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Discussion Starter · #1 · (Edited)
In a recent discussion about how our future together might play out, my Two boyfriend got very quiet. I asked what was wrong, and he said he didn't like something I'd suggested. I questioned him about it because I had a hard time wrapping my head around it, and after we'd moved on from his specific disagreement but we were still on the same topic, he was still quiet. I finally pried out of him that he felt "like a dick" for not wanting something I wanted. I told him he was not, that what he wants is just as important as what I want, and it's okay if we don't always want the same thing.

Things like this have happened before, where he had feelings that were different from mine, but he was hesitant to say anything. I know some part of this is simply that he's not used to discussing feelings with anyone due to being somewhat isolated. But even so, it's sometimes hard to get him to admit when he disagrees with me or even just to let me know what he's feeling.

I feel this goes beyond the male-female communications stereotype and the fact that he has a strong Nine fix. Being a core Nine myself, I don't often try to impose my will on someone - but when I get enthusiastic and impatient there are times when I can be a bit oblivious to others' needs, and I need to know he'll call me on it. So I asked him to promise me he'd speak up for himself when he has feelings I need to be aware of, and stand up for himself when what he wants is different from what I want, and he said he'd try.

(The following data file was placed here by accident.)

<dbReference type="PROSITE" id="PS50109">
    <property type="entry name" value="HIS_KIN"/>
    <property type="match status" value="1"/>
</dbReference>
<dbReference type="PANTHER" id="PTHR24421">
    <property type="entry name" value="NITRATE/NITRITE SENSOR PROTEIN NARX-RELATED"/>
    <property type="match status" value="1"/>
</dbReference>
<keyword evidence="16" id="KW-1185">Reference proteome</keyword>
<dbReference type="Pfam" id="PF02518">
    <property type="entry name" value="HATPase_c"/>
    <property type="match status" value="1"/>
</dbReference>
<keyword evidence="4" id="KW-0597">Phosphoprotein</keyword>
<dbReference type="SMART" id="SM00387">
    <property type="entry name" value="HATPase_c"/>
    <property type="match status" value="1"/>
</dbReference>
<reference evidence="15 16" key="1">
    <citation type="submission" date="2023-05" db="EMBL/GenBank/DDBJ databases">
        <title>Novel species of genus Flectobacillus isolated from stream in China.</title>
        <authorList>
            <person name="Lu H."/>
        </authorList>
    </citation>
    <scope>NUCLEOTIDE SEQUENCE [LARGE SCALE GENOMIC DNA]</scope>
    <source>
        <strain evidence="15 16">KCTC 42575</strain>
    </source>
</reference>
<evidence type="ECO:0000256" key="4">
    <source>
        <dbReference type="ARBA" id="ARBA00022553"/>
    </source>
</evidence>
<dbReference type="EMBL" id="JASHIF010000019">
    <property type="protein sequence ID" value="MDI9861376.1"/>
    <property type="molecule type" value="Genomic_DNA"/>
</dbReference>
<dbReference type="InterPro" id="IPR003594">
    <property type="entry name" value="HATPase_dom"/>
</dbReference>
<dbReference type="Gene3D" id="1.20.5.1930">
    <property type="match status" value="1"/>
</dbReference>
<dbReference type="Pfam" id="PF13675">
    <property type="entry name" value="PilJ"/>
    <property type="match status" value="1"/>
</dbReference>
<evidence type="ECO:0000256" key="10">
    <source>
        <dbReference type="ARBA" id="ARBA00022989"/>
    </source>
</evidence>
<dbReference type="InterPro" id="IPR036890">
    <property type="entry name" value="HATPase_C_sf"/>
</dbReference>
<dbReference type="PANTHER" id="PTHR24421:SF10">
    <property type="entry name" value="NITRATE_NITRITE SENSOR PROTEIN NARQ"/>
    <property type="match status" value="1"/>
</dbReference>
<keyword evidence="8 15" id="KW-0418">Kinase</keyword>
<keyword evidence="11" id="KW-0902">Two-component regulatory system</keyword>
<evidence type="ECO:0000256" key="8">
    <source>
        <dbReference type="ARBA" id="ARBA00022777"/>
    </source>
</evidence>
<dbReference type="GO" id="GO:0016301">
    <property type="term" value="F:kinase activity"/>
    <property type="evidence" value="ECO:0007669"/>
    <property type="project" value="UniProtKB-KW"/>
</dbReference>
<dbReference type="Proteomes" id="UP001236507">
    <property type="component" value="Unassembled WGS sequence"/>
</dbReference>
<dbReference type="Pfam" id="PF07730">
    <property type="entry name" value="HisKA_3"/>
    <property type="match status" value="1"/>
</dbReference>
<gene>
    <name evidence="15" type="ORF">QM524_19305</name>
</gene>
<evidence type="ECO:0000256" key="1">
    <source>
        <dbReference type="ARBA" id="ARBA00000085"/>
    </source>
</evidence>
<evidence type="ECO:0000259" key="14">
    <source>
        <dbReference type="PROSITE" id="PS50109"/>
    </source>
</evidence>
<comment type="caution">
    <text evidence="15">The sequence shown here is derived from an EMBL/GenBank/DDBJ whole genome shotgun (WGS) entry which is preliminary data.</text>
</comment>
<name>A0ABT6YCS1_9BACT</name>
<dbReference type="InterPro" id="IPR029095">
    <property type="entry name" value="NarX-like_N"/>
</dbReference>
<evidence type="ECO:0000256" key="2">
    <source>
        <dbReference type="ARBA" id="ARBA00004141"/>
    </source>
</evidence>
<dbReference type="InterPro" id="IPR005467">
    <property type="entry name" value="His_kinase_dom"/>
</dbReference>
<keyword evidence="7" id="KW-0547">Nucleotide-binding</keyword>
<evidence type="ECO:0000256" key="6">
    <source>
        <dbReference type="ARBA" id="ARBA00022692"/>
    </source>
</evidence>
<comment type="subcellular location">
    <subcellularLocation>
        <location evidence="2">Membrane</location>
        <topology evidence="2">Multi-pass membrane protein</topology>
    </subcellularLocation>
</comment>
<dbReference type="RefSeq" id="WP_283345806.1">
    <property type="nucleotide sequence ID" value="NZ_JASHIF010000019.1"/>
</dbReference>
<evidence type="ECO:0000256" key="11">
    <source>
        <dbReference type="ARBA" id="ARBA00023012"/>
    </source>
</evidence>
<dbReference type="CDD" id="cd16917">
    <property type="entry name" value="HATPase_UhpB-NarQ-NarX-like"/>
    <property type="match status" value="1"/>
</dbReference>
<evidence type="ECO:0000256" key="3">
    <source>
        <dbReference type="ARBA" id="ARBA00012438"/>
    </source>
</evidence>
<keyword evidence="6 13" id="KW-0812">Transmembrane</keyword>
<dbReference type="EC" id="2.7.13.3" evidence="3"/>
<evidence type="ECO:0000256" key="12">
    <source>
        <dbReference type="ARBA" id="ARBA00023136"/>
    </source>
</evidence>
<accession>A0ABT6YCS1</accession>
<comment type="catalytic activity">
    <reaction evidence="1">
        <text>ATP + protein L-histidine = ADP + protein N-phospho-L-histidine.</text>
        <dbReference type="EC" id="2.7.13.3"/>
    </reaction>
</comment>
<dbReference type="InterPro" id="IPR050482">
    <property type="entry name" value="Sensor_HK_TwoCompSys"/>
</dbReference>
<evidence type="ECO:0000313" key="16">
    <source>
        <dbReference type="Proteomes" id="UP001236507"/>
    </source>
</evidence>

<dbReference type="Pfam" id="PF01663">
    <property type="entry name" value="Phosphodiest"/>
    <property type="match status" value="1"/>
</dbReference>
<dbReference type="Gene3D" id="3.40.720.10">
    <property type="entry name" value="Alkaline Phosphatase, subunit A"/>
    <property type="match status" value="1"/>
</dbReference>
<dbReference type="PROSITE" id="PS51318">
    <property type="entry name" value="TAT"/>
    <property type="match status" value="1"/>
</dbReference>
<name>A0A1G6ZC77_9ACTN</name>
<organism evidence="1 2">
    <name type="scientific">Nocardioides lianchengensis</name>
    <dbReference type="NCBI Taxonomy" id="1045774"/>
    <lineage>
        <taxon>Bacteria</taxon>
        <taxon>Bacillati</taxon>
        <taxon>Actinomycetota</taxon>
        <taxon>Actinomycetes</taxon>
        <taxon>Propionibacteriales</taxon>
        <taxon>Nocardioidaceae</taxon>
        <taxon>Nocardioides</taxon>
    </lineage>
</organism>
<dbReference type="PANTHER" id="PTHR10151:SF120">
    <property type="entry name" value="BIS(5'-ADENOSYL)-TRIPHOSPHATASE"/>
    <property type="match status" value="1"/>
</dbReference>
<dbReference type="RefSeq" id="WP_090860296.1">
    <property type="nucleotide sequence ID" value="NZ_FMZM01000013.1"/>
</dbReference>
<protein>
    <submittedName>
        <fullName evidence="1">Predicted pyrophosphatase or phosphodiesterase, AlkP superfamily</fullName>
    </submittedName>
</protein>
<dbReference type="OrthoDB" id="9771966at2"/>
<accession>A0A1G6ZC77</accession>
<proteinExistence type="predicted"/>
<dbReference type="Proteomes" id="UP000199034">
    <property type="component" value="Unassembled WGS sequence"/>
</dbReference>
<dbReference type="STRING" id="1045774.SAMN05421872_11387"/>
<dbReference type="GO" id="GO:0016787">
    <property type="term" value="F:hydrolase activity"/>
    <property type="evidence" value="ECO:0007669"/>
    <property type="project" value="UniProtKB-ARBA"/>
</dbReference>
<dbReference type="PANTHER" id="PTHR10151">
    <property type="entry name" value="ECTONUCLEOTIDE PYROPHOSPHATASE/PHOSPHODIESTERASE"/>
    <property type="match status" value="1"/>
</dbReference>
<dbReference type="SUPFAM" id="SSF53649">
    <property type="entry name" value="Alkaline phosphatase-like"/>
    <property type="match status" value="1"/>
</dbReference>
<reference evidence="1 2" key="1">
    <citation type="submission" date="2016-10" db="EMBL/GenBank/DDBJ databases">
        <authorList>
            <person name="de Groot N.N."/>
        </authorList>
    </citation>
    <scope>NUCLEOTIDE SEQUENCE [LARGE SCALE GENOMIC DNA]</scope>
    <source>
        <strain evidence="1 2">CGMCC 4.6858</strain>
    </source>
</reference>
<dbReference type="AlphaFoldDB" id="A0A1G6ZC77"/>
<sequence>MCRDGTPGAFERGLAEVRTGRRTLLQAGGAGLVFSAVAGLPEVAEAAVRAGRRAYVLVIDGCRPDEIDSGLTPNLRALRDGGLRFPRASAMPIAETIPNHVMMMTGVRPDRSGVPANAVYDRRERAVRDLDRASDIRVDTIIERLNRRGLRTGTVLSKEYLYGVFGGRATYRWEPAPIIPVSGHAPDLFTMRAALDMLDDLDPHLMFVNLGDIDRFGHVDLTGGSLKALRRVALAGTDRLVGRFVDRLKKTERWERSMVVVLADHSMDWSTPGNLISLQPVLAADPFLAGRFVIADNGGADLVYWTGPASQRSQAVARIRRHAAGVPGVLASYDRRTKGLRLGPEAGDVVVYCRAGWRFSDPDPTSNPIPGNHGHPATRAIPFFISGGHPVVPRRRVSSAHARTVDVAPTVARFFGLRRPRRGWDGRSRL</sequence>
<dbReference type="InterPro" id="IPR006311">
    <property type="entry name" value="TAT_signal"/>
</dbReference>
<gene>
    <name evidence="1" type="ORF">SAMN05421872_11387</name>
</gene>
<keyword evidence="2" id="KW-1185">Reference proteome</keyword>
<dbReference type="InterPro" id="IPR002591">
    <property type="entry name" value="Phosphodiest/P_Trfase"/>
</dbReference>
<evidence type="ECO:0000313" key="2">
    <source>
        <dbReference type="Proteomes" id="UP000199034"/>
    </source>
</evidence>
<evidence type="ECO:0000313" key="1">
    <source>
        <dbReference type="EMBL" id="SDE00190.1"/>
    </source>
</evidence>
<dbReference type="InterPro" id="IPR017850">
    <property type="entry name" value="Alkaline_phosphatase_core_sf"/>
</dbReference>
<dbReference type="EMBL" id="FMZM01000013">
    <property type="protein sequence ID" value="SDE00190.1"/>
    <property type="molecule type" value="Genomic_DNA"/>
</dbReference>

The difficulty I'm having is knowing how to approach this for a 2w1 (he's self-preservation, if that helps). Knowing my own tendencies, my instinct is to help him feel as comfortable as possible when having these kinds of conversations (physical comforts like hot chocolate, a warm blanket, etc., and emotional comforts like rubbing my hand up and down his back and/or holding his hand, verbally acknowledging what he's saying, etc.) so he knows that having a conflict of opinion is not driving me away (loss and separation caused by conflict being the Nine's basic fear).

But not being a Two, I don't know that this is helping him feel any better or not. When he expresses his own needs, what can I do to make it less difficult for him? How can I help him feel comfortable and safe? How can I show him that I deeply appreciate it when he does? And is there anything else I need to consider?

Thanks!